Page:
Monday, September 28, 2009

Hazing Death at Cal Poly Results in Law Suit

Parents of Cal Poly student Carson Starkey sue over death of son in alleged hazing incident

By Nick Wilson

The parents of the Cal Poly fraternity pledge who died last year after an alleged hazing incident have filed a lawsuit against the Sigma Alpha Epsilon fraternity and nine of its members.

Carson Starkey’s parents, Scott and Julia Starkey of Austin, Texas, filed the lawsuit Monday in San Luis Obispo Superior Court. It names the Illinois-based fraternity, its Cal Poly chapter, and Bennett Holden, Haithem Ibrahim, Zacary Ellis, Matt Silva, Russell Taylor, Ryan Taylor, Jamie Merkler, Christopher Perkins and Adam Marszal.

The Starkeys allege four counts of negligence and a violation of Matt’s Law, a California law that allows for lawsuits when injuries or deaths result from hazing.

No specific amount of money is being sought.

A civil filing such as the Starkeys’ represents just one side in a dispute. Officials at the fraternity headquarters in Illinois couldn’t be reached Tuesday afternoon.

Cal Poly was not named as a defendant in the suit, and the university has suspended SAE indefinitely; university officials say the fraternity likely will never return to campus.

The suit alleges that the fraternity should have taken “reasonable measures” to prevent excessive alcohol consumption.

The lawsuit also claims that fellow fraternity members failed to provide medical care for Starkey by neglecting to take him to the hospital.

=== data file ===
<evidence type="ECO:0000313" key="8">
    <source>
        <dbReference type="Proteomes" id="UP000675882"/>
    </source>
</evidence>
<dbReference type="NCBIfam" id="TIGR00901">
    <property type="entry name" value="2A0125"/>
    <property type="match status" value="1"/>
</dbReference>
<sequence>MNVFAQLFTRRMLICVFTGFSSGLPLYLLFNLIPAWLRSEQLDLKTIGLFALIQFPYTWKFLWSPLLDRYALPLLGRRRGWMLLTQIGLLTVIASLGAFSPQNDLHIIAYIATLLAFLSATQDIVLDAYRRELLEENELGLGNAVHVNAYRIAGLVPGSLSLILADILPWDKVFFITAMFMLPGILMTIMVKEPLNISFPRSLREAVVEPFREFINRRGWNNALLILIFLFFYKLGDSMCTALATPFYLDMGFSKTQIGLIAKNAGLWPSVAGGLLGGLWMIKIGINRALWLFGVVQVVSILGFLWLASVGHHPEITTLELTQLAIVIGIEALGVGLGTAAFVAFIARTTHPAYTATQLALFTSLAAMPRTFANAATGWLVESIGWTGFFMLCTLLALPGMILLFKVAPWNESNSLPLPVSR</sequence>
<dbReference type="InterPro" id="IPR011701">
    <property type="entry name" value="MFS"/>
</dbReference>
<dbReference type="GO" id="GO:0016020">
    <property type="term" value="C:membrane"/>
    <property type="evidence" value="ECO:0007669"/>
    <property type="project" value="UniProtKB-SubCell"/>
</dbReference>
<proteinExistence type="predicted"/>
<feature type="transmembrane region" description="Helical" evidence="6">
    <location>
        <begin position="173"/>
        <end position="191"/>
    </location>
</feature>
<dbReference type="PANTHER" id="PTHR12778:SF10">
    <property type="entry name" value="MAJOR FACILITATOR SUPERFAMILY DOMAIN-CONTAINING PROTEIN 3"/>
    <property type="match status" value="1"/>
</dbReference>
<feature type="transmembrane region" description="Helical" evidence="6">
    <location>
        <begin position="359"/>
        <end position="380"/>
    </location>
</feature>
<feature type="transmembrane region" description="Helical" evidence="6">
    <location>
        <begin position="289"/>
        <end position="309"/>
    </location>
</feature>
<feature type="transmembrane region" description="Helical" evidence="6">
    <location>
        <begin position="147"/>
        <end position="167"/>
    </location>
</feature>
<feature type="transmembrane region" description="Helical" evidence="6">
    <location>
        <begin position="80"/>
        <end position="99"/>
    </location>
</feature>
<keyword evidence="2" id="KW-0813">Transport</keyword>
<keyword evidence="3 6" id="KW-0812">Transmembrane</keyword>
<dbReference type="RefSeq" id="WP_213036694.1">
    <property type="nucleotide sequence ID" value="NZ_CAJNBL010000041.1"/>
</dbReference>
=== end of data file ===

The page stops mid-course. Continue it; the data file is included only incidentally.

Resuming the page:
Carson Starkey died of alcohol poisoning Dec. 2, 2008, hours after attending a “brown bag” event at 551 Highland Drive in San Luis Obispo in which pledges were assigned to drink specific amounts of alcohol given to them by older fraternity members in a brown bag, the suit alleges.

Fraternity members were chanting “puke and rally” to urge pledges to drink excessively, the suit claims. Criminal cases against four SAE members - Ibrahim, Ellis, Marszal and Russell Taylor - allege they committed hazing and furnished alcohol to a minor. They each have pleaded not guilty.

In the civil case, the Starkey family is being represented by Doug Fierberg of the law firm Bode & Grenier in Washington, D.C., and Ivo Labar of the firm Kerr & Wagstaffe in San Francisco.

The firms have a history of filing lawsuits against fraternities for deaths and injuries caused by hazing and other misconduct, according to a news release.

In the court filing, no lawyers representing the defendants were named.

The lawsuit alleges that the fraternity-related death of Tyler Cross in 2006 at the University of Texas resulted in a $16.2 million verdict against SAE.

Another death associated with SAE and relating to alcohol poisoning occurred in March at the University of Kansas, according to the court documents.

The Starkeys claim that the “Big Brother” fraternity ritual, in which older members assign tasks, including drinking, to younger members, is “particularly deadly because of the unavoidable association between belonging and finishing what has been provided.”

The Starkeys say they vow to make people nationwide aware of the dangers of fraternity-related misconduct and hazing.

“We will continue to honor Carson by doing everything we can to end widespread misconduct by fraternities,” Scott Starkey said in a statement. “By bringing this lawsuit, we hope to bring attention to the dangers of hazing, cause fundamental changes in fraternities, and prevent other families from suffering as we have.”

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